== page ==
Phylogenetic and Blast-N analysis of the sequenced 16S rDNA gene homology revealed that the four endophytic isolates CT32, CT43, SV4 and SV5 belonged to the genus Bacillus with 99.7% of similarity (for CT32) with B. amyloliquefaciens BD18C2-S18, 99.5% (for CT43) to B. subtilis subsp. inaquosorum 10LS6 and 99% (for SV4 and SV5, respectively) to B. licheniformis 262ZY2 and B. subtilis PDRRB2 (Table 4 and Figure 3a). The three isolates CT12, CT13 and CT16 belonged to the genus Stenotrophomonas with percentages of homology of about 99.7, 99.6 and 100% to S. maltophilia Ysm, S. maltophilia PPA N3 and S. maltophilia F70, respectively (Table 4 and Figure 3b). Blast-N analysis showed that the isolate CT19 belonged with 99.5% of similarity to Pseudomonas geniculata T291 and the phylogenetic tree analysis revealed a short distance between the isolate CT19 and P. geniculata T291 (Table 4 and Figure 3c).


The nucleotide sequences used of representative strains were obtained from Genbank database under the following accession numbers:
a. LN829575 (Bacillus sp. AR491), HE610886 (B. amyloliquefaciens BD18C2-S18), HQ284926 (B subtilis subsp. inaquosorum 10LS6), KF831384 (B. licheniformis 262ZY2), KF811050 (B. axarquiensis 263AG7), JN934392 (B. subtilis PDRRB2),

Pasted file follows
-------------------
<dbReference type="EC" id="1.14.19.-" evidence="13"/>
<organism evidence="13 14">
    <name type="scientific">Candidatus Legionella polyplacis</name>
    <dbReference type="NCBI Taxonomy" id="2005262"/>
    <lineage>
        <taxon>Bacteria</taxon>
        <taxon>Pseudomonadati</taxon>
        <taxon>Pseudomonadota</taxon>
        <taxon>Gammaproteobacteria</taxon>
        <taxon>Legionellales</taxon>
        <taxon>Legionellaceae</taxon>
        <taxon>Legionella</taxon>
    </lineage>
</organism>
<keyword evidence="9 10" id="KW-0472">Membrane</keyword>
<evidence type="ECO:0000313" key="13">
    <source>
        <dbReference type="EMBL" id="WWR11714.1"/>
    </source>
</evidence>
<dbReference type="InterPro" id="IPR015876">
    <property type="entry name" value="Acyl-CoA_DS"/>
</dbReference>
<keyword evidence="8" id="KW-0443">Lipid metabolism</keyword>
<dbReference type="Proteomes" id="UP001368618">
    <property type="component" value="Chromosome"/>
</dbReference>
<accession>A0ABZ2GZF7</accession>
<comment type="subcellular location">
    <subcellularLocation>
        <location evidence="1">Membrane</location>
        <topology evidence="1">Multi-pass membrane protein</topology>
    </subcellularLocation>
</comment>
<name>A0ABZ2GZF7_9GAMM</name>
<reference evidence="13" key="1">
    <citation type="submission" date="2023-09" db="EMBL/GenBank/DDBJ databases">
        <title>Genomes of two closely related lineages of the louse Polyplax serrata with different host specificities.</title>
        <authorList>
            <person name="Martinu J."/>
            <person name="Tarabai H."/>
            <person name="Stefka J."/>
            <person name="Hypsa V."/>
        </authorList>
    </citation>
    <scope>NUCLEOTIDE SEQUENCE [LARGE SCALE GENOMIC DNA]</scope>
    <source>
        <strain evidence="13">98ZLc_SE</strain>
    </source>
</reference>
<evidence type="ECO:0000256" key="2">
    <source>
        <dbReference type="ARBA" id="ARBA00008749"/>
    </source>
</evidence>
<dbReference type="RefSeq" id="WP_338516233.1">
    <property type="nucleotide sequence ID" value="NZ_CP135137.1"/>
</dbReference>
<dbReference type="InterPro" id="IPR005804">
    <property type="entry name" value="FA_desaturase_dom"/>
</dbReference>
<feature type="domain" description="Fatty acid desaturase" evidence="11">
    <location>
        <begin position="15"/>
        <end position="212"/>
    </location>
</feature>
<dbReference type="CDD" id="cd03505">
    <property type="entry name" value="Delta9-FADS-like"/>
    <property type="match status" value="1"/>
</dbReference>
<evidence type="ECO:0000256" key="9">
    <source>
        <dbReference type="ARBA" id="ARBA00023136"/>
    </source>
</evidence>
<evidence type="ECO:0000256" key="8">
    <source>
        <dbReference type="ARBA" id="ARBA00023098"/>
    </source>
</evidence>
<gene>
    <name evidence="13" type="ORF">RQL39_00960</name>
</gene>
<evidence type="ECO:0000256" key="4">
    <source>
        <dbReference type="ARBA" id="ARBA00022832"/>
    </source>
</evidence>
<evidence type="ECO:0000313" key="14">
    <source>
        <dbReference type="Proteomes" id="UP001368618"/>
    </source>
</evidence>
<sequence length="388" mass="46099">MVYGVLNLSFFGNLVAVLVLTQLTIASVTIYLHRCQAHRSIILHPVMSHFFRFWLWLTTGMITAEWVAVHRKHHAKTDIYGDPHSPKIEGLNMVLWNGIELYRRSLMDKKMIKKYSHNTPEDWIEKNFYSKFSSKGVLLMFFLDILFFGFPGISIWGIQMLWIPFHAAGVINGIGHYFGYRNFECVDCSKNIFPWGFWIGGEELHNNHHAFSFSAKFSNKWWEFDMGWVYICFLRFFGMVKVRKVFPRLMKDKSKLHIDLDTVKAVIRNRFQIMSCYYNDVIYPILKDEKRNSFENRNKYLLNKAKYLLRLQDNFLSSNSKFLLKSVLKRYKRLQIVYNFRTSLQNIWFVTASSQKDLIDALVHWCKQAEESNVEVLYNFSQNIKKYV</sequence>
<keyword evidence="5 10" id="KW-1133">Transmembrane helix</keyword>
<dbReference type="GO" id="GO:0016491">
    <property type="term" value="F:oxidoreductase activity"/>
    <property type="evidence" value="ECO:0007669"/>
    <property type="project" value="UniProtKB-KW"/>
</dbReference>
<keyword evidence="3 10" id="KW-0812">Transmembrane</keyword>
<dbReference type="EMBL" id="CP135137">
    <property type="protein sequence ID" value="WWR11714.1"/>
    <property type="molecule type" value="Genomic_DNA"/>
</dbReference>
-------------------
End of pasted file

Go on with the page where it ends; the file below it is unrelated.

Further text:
b. KC764994 (Pseudomonas geniculata T291), KU221423 (Bacterium L72), DQ839620 (Microbacterium sp. 0109), FJ893704 (Uncultured bacterium nbt23e07), KT316391 (Pseudomonas sp. A8 (2015c),
c. KF278963 (Stenotrophomonas maltophilia Ysm), JQ308603 (S. maltophilia PPA N3), EF491967 (Stenotrophomonas sp. OS17), HQ647255 (S. maltophilia F70), and for the bacterial isolates tested: KR818062 (CT32), KR818063 (CT43), KR818064 (SV4), KR818065 (SV5), KR818058 (CT12), KR818059 (CT13), KR818060 (CT16), KR818061 (CT19). The tree topology was constructed using ClustalX (1.81).

Figure 3: Neighbor-joining phylogenetic tree of partial 16S rDNA sequences of the endophytic bacterial isolates SV5, SV4, CT32, CT43, CT19, CT12, CT13 and CT16 recovered from healthy tomato plants and their closest phylogenetic relatives.

The partial 16S rDNA genes of CT12, CT13, CT16, CT19, CT32, CT43, SV4 and SV5 isolates have been submitted to GenBank and have acquired the following accession numbers KR818058-KR818065, respectively (Table 4).

Plant Growth-promoting Traits Expressed in PGPB Isolates